My Bloody FUCKING Valentine, “MBV”

Band: My Bloody Valentine
Album: MBV
Grade: 9.5/10 

With Valentines Day just around the corner and a new My Bloody Valentine LP in my hands for the past week or so it was only appropriate.

Kevin Shields is God to hipsters.

Loveless is his crowning achievement. A guitar album that created effects that pushed sound to unseen heights. In a world where originality is praised, Loveless has been the catalyst for copycat impressionists. It  created a movement of shoegazers and dream poppers and lo-fi addicts and post-punkers that only wanted to be half of what My Bloody Valentine is. To the point where in today’s indie, MBVs influence may be second only to The Smiths.

Few shoegaze albums have even compared and ALL are put under the microscope to be Loveless. If you check your Amazon or pitchfork or brooklynvegan, lazy journalism has promoted Loveless as a buzzword over a standard or an individual album. 

There’s a Loveless influence here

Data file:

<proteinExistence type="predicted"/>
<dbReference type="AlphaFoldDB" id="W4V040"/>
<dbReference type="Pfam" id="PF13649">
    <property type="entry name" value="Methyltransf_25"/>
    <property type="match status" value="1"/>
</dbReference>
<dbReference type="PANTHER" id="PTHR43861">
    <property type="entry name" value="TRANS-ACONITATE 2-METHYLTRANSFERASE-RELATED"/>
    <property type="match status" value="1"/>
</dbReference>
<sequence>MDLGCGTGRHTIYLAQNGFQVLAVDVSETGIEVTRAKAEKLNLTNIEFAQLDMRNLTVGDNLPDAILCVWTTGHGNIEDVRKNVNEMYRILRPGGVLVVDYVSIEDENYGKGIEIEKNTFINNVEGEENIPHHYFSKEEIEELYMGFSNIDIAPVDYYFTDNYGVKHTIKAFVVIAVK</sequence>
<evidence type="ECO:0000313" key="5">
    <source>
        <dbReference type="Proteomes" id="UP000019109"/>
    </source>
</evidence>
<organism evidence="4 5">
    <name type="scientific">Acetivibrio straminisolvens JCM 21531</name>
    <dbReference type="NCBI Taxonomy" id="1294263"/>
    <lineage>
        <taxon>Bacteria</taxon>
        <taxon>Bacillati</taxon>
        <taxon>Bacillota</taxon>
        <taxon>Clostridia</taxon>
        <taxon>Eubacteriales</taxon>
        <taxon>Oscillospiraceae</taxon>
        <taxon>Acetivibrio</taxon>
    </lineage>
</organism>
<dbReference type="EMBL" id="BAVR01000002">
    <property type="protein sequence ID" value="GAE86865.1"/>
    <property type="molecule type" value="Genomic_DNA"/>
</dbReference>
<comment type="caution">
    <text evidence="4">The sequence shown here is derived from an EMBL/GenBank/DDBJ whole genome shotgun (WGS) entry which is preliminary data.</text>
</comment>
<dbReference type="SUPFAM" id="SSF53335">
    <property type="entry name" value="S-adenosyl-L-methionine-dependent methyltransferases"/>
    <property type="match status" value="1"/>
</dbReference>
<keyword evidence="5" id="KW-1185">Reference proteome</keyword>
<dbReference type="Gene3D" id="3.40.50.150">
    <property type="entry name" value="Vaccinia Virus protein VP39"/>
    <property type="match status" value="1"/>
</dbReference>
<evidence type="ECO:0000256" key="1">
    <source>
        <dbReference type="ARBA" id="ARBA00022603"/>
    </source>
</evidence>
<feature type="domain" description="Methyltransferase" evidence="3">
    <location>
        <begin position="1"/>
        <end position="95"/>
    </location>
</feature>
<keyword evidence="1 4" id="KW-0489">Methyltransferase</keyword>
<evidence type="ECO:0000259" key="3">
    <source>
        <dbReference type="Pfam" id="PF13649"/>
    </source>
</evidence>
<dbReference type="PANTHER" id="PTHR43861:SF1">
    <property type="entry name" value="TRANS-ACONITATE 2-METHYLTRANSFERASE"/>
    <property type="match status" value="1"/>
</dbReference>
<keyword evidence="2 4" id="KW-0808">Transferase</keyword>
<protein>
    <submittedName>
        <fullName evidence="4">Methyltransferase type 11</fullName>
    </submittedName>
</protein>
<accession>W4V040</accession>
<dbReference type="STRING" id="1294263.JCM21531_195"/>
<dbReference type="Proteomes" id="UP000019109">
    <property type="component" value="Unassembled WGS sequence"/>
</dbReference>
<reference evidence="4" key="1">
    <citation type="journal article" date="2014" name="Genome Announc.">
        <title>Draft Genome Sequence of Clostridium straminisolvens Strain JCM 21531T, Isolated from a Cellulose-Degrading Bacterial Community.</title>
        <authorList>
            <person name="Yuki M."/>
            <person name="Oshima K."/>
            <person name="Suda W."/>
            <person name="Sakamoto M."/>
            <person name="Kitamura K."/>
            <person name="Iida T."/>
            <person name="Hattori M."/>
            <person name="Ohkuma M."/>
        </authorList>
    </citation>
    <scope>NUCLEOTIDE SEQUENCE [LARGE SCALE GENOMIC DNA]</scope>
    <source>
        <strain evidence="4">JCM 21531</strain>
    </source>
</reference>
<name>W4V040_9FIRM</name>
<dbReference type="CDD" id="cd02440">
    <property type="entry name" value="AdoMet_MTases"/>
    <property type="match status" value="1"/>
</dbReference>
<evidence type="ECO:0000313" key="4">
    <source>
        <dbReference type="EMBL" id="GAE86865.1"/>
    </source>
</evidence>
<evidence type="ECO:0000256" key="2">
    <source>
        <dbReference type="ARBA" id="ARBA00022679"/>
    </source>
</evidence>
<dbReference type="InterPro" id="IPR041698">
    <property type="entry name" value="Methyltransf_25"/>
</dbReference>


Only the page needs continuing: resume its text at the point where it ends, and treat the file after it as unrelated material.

They have a My Bloody Valentine vibe

The tremolo guitars reek of Loveless 

A lot of the praise and copycats are warranted. Loveless is a fantastic record. One of depth and juxtaposition. One that permeates the need to be so heavy, yet so soft & in love. The fusion isn’t cheap, but blended, giving this sense of warmth and unpredictability all at the same time. The vocals compliment/add to the music rather than stand on their own, making lyrics almost irrelevant. Loveless was a feeling, and guitarist/vocalist Kevin Shields was the mastermind.

Shields insanity during the making of Loveless is the word of legend. Meticulous attention to detail and the strive for perfection skyrocketed the budget for Loveless and fueled the 22 year hiatus that separated further releases. With Loveless,  Shields’ story has become just as popular as the music. With Loveless, the Shields’ tale of perfectionism to the point of manic depression is mythical in being. So much so that it’s created the story that is My Bloody Valentine.